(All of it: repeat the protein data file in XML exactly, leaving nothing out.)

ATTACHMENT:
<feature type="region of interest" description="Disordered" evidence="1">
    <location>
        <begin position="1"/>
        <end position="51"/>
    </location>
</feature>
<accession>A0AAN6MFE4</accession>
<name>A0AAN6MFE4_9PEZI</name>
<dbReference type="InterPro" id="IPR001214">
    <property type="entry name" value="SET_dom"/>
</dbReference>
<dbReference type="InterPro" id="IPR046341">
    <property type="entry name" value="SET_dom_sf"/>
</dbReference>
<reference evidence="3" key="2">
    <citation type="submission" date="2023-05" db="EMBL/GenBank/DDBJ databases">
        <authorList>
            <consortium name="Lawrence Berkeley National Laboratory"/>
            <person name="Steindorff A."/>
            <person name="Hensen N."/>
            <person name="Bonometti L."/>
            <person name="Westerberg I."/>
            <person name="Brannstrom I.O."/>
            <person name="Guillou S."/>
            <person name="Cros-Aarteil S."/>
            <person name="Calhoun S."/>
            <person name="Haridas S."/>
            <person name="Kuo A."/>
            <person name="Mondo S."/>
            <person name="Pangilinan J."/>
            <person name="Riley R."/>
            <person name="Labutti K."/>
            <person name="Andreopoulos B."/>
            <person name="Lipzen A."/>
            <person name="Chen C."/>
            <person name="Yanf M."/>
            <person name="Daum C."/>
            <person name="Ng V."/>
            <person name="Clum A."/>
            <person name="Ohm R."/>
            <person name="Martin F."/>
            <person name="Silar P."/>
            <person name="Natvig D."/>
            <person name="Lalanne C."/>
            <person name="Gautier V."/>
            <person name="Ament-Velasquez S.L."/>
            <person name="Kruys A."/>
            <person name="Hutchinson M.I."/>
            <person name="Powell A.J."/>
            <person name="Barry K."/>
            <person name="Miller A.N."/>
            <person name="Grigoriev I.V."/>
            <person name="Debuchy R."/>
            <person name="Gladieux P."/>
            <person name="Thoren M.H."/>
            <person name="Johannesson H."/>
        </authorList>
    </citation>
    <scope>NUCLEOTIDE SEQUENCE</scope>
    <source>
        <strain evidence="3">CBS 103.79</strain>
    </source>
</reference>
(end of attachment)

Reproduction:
<feature type="region of interest" description="Disordered" evidence="1">
    <location>
        <begin position="1"/>
        <end position="51"/>
    </location>
</feature>
<accession>A0AAN6MFE4</accession>
<name>A0AAN6MFE4_9PEZI</name>
<dbReference type="InterPro" id="IPR001214">
    <property type="entry name" value="SET_dom"/>
</dbReference>
<dbReference type="InterPro" id="IPR046341">
    <property type="entry name" value="SET_dom_sf"/>
</dbReference>
<reference evidence="3" key="2">
    <citation type="submission" date="2023-05" db="EMBL/GenBank/DDBJ databases">
        <authorList>
            <consortium name="Lawrence Berkeley National Laboratory"/>
            <person name="Steindorff A."/>
            <person name="Hensen N."/>
            <person name="Bonometti L."/>
            <person name="Westerberg I."/>
            <person name="Brannstrom I.O."/>
            <person name="Guillou S."/>
            <person name="Cros-Aarteil S."/>
            <person name="Calhoun S."/>
            <person name="Haridas S."/>
            <person name="Kuo A."/>
            <person name="Mondo S."/>
            <person name="Pangilinan J."/>
            <person name="Riley R."/>
            <person name="Labutti K."/>
            <person name="Andreopoulos B."/>
            <person name="Lipzen A."/>
            <person name="Chen C."/>
            <person name="Yanf M."/>
            <person name="Daum C."/>
            <person name="Ng V."/>
            <person name="Clum A."/>
            <person name="Ohm R."/>
            <person name="Martin F."/>
            <person name="Silar P."/>
            <person name="Natvig D."/>
            <person name="Lalanne C."/>
            <person name="Gautier V."/>
            <person name="Ament-Velasquez S.L."/>
            <person name="Kruys A."/>
            <person name="Hutchinson M.I."/>
            <person name="Powell A.J."/>
            <person name="Barry K."/>
            <person name="Miller A.N."/>
            <person name="Grigoriev I.V."/>
            <person name="Debuchy R."/>
            <person name="Gladieux P."/>
            <person name="Thoren M.H."/>
            <person name="Johannesson H."/>
        </authorList>
    </citation>
    <scope>NUCLEOTIDE SEQUENCE</scope>
    <source>
        <strain evidence="3">CBS 103.79</strain>
    </source>
</reference>